Conserve Wildlife Blog

Posts Tagged ‘Ivy’

Jersey City Falcon ruffles some Canadian feathers!

Friday, September 18th, 2015
79/AN or “Ivy” thriving in Toronto

by Ben Wurst, Habitat Program Manager

 

Look at that plumage! A beautiful two year old female peregrine falcon. Photo courtesy Tommy Thompson Park Bird Research Station.

Look at that plumage! A beautiful two year old female peregrine falcon. Photo courtesy Tommy Thompson Park Bird Research Station.

I’ll never forget banding this particular eyas. Here’s a flashback entry of Nestbox News after the banding:

 

“The banding day when as smooth as it could. I found I would be all alone with banding there the evening before (Kathy was too engulfed in budgeting to join me). So, for the first time I would be banding at JC (Jersey City) all alone. I have banded young falcons before, so I wasn’t worried. If you know me, I like a good challenge! Six guests joined me to watch at 101 Hudson St. and our Executive Director, David Wheeler would be joining us to help. However, things changed rapidly.. Shortly after arriving I got a call from David that he had vehicles issues while only 1 mile away! He was stuck and could not abandon his car, which was a rental…bummer! I was all on my own now. For safety reasons, I was the only person allowed on the roof to grab the eyas. Easy, right? I thought so… I had all my gear: helmet, umbrella, gloves, box. Check. I headed out onto the roof to grab the eyas. As soon as I opened the door the adult female came diving down from the upper parapet to drive me off. We use an umbrella to ward her off. Since Kathy had the usual umbrella, I brought my wife’s. When I had to grab the eyas I needed two hands, so with no helper (to hold the umbrella) I sat it down on the edge of the nestbox and on my helmet. I quickly load the eyas in the box. I hear the female swoop down towards my head. The umbrella is gone! She took my wife’s umbrella and flew off with it! I bring the eyas inside, examined her (determined its a female) and band her legs for future tracking. All in all, everything went well considering the circumstances. I never found the umbrella…” —Fast forward to this past March… I got the umbrella back!! Building engineers at 101 Hudson St. found my wife’s umbrella on a ledge of the building.

 

Ivy to other sites

Map of nest sites and the banding station.

After an uneventful season for all of us Falcon Cam viewers this year we need some positive news… Well, last week 79/AN or “Ivy” was re-captured at a banding station outside of Toronto, Canada. She has also caused quite a news storm up there! After she was captured Tracy Simpson, Raptor Centre and Education Coordinator with the Canadian Peregrine Foundation started to piece together the puzzle…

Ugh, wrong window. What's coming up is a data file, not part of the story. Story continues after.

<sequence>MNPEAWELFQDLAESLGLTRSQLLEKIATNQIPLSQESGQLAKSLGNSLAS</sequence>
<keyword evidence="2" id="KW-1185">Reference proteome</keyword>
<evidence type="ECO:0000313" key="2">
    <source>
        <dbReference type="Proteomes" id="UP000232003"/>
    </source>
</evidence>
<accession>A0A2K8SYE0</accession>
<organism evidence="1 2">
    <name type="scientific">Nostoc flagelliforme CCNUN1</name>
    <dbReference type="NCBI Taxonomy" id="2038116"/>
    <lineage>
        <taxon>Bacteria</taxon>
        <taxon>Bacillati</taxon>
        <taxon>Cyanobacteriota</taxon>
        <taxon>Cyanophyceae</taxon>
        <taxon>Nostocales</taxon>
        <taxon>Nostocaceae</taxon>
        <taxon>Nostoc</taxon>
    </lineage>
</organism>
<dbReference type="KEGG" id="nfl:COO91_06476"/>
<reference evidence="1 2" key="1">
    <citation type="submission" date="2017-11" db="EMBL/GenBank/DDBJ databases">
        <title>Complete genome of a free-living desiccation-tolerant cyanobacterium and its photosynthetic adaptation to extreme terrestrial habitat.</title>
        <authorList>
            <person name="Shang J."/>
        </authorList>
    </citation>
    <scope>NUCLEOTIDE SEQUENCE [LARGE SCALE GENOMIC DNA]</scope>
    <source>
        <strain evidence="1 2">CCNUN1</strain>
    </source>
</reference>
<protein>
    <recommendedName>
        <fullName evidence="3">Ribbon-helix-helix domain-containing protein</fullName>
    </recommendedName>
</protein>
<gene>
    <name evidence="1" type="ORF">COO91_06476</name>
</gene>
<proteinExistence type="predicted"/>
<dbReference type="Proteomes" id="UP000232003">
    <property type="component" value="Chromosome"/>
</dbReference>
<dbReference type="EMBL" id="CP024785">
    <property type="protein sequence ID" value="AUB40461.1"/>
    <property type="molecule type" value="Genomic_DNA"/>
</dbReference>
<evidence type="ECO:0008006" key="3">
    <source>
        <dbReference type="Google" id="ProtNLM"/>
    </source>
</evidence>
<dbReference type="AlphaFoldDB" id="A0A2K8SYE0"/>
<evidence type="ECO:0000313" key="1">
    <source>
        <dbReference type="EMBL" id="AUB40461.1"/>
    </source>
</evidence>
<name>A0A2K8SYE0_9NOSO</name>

“We were talking about her last night and thinking, “Oh yeah, remember that sub (adult) that showed up at that one nest a few times…  …and don’t forget that other incident downtown. Could that have been Ivy?”  So she is suspect number one in several incursion incidents around the southern province all along the lakeshore area.” said Tracy. Apparently Ivy is working her way into the local peregrine falcon scene, which looks to be pretty active up there.

 

Sporting her bands. Photo courtesy Tommy Thompson Park Bird Research Station.

Sporting her bands. Photo courtesy Tommy Thompson Park Bird Research Station.

Ivy was caught in a mist net at a hawk watch/banding station, called the Tommy Thompson Park Bird Research Station. She was described as a “cracking female Peregrine falcon” who was already banded. They assumed she was a Toronto hatched falcon but after being caught they reported the bands to USGS and found out that she’s a Jersey City girl! Here’s a link to their post on Facebook with more photos.

 

Tracy informed me that they have some volunteers who are watching her interaction with the local resident pairs. She also said that Ivy “stands a real chance at finding a home here in Toronto.” We’re happy to know that 79/AN is alive and well in Canada. Hopefully we’ll get some more news on her in the future, all because she was banded!

 

 

 

 

 

Learn more:

 

Ben Wurst is the Habitat Program Manager for Conserve Wildlife Foundation of New Jersey.